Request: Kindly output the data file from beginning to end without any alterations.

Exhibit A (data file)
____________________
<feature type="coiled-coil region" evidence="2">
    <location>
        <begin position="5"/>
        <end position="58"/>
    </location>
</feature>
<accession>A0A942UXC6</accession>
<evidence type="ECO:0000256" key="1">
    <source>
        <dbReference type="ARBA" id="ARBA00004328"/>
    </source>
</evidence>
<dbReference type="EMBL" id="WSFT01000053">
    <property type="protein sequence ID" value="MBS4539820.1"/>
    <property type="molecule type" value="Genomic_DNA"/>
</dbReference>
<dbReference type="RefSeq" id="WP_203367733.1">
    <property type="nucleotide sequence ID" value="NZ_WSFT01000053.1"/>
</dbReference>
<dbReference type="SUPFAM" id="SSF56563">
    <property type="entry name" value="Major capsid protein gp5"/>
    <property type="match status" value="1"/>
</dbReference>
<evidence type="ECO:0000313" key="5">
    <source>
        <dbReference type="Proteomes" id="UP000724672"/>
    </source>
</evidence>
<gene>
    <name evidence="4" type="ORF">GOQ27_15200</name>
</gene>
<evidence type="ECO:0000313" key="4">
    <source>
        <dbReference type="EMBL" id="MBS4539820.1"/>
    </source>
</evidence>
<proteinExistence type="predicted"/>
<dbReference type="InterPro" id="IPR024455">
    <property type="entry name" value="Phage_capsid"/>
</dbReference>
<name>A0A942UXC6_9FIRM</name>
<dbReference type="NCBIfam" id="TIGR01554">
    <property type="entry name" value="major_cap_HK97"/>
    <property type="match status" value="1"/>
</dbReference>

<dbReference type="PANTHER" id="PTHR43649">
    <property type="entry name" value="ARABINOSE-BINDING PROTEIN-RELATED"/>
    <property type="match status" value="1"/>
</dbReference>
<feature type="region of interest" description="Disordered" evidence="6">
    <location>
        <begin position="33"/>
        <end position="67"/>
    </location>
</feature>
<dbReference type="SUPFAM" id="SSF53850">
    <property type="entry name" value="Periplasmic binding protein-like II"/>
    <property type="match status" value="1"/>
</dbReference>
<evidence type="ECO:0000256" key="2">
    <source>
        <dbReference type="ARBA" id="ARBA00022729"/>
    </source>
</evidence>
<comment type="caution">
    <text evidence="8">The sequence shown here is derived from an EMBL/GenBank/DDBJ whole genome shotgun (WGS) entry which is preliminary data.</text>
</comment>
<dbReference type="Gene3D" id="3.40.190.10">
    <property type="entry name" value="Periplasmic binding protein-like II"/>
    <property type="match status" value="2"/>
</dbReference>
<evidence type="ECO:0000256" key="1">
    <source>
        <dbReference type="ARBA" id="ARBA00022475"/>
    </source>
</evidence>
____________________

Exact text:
<feature type="coiled-coil region" evidence="2">
    <location>
        <begin position="5"/>
        <end position="58"/>
    </location>
</feature>
<accession>A0A942UXC6</accession>
<evidence type="ECO:0000256" key="1">
    <source>
        <dbReference type="ARBA" id="ARBA00004328"/>
    </source>
</evidence>
<dbReference type="EMBL" id="WSFT01000053">
    <property type="protein sequence ID" value="MBS4539820.1"/>
    <property type="molecule type" value="Genomic_DNA"/>
</dbReference>
<dbReference type="RefSeq" id="WP_203367733.1">
    <property type="nucleotide sequence ID" value="NZ_WSFT01000053.1"/>
</dbReference>
<dbReference type="SUPFAM" id="SSF56563">
    <property type="entry name" value="Major capsid protein gp5"/>
    <property type="match status" value="1"/>
</dbReference>
<evidence type="ECO:0000313" key="5">
    <source>
        <dbReference type="Proteomes" id="UP000724672"/>
    </source>
</evidence>
<gene>
    <name evidence="4" type="ORF">GOQ27_15200</name>
</gene>
<evidence type="ECO:0000313" key="4">
    <source>
        <dbReference type="EMBL" id="MBS4539820.1"/>
    </source>
</evidence>
<proteinExistence type="predicted"/>
<dbReference type="InterPro" id="IPR024455">
    <property type="entry name" value="Phage_capsid"/>
</dbReference>
<name>A0A942UXC6_9FIRM</name>
<dbReference type="NCBIfam" id="TIGR01554">
    <property type="entry name" value="major_cap_HK97"/>
    <property type="match status" value="1"/>
</dbReference>

<dbReference type="PANTHER" id="PTHR43649">
    <property type="entry name" value="ARABINOSE-BINDING PROTEIN-RELATED"/>
    <property type="match status" value="1"/>
</dbReference>
<feature type="region of interest" description="Disordered" evidence="6">
    <location>
        <begin position="33"/>
        <end position="67"/>
    </location>
</feature>
<dbReference type="SUPFAM" id="SSF53850">
    <property type="entry name" value="Periplasmic binding protein-like II"/>
    <property type="match status" value="1"/>
</dbReference>
<evidence type="ECO:0000256" key="2">
    <source>
        <dbReference type="ARBA" id="ARBA00022729"/>
    </source>
</evidence>
<comment type="caution">
    <text evidence="8">The sequence shown here is derived from an EMBL/GenBank/DDBJ whole genome shotgun (WGS) entry which is preliminary data.</text>
</comment>
<dbReference type="Gene3D" id="3.40.190.10">
    <property type="entry name" value="Periplasmic binding protein-like II"/>
    <property type="match status" value="2"/>
</dbReference>
<evidence type="ECO:0000256" key="1">
    <source>
        <dbReference type="ARBA" id="ARBA00022475"/>
    </source>
</evidence>